Fortunately, Debbie has a good support team around here and it was great to see Ron St. Louis’ name pop up.  I hadn’t heard about him for a long time.  There is a positive message about taking on a new role to be learned from this post and it has nothing to do with clothing.

How Do We Use Our Powerful Words For Good?

TL;DR – use them to enhance the conversation and not close it off.

So, self-proclaimed “Educational Troublemaker” Aviva Dunsiger tells of a story where she was challenged by a colleague over a blog post.  It seems that this person saw herself, and not in a flattering way, in one of Aviva’s blog post.

Guess what?

All bloggers need a frame of reference when they create a post.  It may be themselves; it might be their environment; or often, an amalgam of various people and practices.

My suggestion is that anyone who finds offence may have very thin skin or may be reading more into things than are necessary or just personalizing it too much.  I think I know Aviva enough to know that she wouldn’t name names and then attack the person.  She would be challenging what she sees in action and then questioning it … in purple.

She correctly identifies the best approach to take if you can’t ignore it.  Engage in a conversation; perhaps there’s a misunderstanding or there’s an opportunity to learn and self correct.

Too Random, Or Not Random Enough: Student Misunderstandings About Probability In Coin Flipping

I love a good post that gets me thinking mathematically and that’s what this one from Matthew Oldridge did for me.  I get excited when others get excited about mathematics.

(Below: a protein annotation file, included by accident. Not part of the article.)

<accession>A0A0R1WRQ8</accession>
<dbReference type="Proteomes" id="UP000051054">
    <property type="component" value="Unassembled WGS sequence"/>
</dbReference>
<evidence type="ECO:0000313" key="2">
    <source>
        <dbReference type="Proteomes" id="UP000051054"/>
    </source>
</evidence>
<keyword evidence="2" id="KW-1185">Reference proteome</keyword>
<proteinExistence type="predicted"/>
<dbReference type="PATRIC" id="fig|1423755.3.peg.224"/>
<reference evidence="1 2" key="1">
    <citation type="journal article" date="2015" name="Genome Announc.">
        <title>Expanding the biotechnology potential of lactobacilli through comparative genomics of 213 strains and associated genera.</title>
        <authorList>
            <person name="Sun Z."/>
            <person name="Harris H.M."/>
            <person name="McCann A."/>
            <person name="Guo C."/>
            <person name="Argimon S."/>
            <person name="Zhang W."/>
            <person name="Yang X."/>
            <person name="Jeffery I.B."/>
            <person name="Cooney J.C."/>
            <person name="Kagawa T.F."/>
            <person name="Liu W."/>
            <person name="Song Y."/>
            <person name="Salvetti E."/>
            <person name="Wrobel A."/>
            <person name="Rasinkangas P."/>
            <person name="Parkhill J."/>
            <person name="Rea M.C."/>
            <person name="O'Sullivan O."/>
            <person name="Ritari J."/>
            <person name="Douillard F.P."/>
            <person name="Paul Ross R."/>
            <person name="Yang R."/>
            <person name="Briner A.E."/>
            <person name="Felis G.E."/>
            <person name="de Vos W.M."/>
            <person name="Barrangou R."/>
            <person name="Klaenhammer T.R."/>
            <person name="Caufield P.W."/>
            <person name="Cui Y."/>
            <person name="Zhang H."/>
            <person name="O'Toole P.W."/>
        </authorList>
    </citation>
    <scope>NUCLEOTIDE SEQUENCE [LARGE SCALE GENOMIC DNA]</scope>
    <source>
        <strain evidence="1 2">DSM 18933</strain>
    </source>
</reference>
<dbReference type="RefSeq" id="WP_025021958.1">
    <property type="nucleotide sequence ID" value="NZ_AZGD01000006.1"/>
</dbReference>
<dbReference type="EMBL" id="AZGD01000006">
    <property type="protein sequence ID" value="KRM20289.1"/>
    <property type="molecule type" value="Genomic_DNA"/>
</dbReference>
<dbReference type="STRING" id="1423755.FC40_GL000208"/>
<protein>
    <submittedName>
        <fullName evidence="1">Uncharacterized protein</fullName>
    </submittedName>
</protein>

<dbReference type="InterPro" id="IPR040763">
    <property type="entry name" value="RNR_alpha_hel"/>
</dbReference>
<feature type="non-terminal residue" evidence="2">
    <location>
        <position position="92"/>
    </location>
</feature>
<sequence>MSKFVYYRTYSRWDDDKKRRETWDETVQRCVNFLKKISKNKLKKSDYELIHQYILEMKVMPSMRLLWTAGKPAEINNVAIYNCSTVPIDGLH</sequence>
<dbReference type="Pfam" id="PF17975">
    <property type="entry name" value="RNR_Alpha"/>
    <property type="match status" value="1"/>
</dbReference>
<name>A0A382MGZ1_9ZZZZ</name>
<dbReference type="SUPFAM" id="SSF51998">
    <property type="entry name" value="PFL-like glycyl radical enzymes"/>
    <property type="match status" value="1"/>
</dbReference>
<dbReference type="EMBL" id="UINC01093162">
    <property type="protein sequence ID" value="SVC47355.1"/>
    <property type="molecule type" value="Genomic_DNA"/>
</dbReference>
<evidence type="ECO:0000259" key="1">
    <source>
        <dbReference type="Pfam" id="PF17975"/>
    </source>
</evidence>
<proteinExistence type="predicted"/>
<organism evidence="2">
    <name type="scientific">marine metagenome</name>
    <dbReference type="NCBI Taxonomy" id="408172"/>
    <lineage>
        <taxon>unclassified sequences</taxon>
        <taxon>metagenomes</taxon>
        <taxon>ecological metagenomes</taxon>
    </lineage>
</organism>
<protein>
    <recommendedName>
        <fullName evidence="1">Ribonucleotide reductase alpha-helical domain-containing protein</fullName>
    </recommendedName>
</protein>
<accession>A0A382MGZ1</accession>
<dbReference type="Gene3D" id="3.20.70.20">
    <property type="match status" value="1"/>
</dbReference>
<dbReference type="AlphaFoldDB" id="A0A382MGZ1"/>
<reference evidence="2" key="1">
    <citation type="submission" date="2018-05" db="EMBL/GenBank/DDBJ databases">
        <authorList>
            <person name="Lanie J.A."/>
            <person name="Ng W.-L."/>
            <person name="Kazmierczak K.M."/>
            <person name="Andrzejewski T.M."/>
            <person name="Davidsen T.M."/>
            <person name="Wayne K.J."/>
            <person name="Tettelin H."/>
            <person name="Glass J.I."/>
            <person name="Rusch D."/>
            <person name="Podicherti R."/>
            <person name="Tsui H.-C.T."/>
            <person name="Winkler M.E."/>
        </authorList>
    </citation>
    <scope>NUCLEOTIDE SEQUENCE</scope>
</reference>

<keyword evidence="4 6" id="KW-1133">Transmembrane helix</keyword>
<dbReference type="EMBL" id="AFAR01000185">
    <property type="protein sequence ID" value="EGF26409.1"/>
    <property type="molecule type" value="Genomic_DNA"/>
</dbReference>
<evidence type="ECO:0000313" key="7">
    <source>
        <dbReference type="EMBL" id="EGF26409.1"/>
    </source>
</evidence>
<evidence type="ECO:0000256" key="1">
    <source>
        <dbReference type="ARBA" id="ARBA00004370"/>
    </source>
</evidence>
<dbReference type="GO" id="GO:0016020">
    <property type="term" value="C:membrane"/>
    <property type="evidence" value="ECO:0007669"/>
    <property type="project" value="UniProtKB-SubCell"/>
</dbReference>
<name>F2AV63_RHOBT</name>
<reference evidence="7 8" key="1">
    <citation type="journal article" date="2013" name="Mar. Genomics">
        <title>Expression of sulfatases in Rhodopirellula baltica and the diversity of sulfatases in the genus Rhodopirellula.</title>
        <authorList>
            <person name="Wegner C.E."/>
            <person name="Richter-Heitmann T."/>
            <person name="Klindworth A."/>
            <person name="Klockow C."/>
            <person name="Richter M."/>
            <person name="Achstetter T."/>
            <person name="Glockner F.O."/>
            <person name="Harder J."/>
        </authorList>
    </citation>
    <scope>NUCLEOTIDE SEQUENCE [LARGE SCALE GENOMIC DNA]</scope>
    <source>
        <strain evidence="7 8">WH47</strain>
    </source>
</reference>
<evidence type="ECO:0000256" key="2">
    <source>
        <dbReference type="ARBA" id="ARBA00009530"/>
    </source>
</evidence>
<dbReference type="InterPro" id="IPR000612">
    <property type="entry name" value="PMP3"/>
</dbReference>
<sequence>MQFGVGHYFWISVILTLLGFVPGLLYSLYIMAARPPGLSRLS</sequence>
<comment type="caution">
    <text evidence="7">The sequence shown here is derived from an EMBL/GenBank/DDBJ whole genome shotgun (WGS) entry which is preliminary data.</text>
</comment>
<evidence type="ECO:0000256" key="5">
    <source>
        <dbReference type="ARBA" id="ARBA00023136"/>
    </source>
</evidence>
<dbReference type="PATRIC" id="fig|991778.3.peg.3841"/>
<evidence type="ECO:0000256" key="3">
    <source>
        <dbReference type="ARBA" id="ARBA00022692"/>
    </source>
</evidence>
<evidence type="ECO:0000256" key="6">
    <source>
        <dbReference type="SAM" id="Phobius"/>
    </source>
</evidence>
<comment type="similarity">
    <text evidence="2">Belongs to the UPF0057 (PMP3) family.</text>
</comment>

In the post, he talks about dice rolling, coins flipping, and spinners spinning.

All of them are excellent ways to create data collections, small and large, at no cost in the classroom.  Matthew encourages a deeper looking and includes a lesson about coin flipping.

Lots of concepts are there in living colour.  It could also lead to a discussion of dependent and independent events as well as sample size.  It also took me back to some really fun events in computer science talking about pseudo-random numbers generated by computer and how to use them to encode messages.  Of course, a real life example is a look towards encryption that we rely on every day.

All this was generated from a simple flip of a coin.  There’s some fascinating reading about how to understand the 50/50 assertion.  I love this stuff.

Writer’s Self-Regulation Project

One of the wins from having Lisa Corbett as co-host for the voicEd Radio show was that I found out about her “other blog”.

It’s a team effort created as part of a TLLP Project.  If there is any doubt about the value of the TLLP, it should dispelled after working your way through this very public sharing of learning.

and it goes back much, much further.  I have lots of reading to do to catch up.

Twitter – To Reply or Reply All?

A quick lesson to Twitter users appears in this post from Jen Giffen.

Getting a reply to a Twitter message which was obviously intended for one person but going to a group of people can be annoying – particularly when you don’t care or you have a thin skin.  (That’s twice I’ve mentioned thin skin in this post)

Twitter is different from email programs in that there is no specific REPLY or REPLY ALL options…

With a couple of screen captures, Jen shares how you can either be:

  • less annoying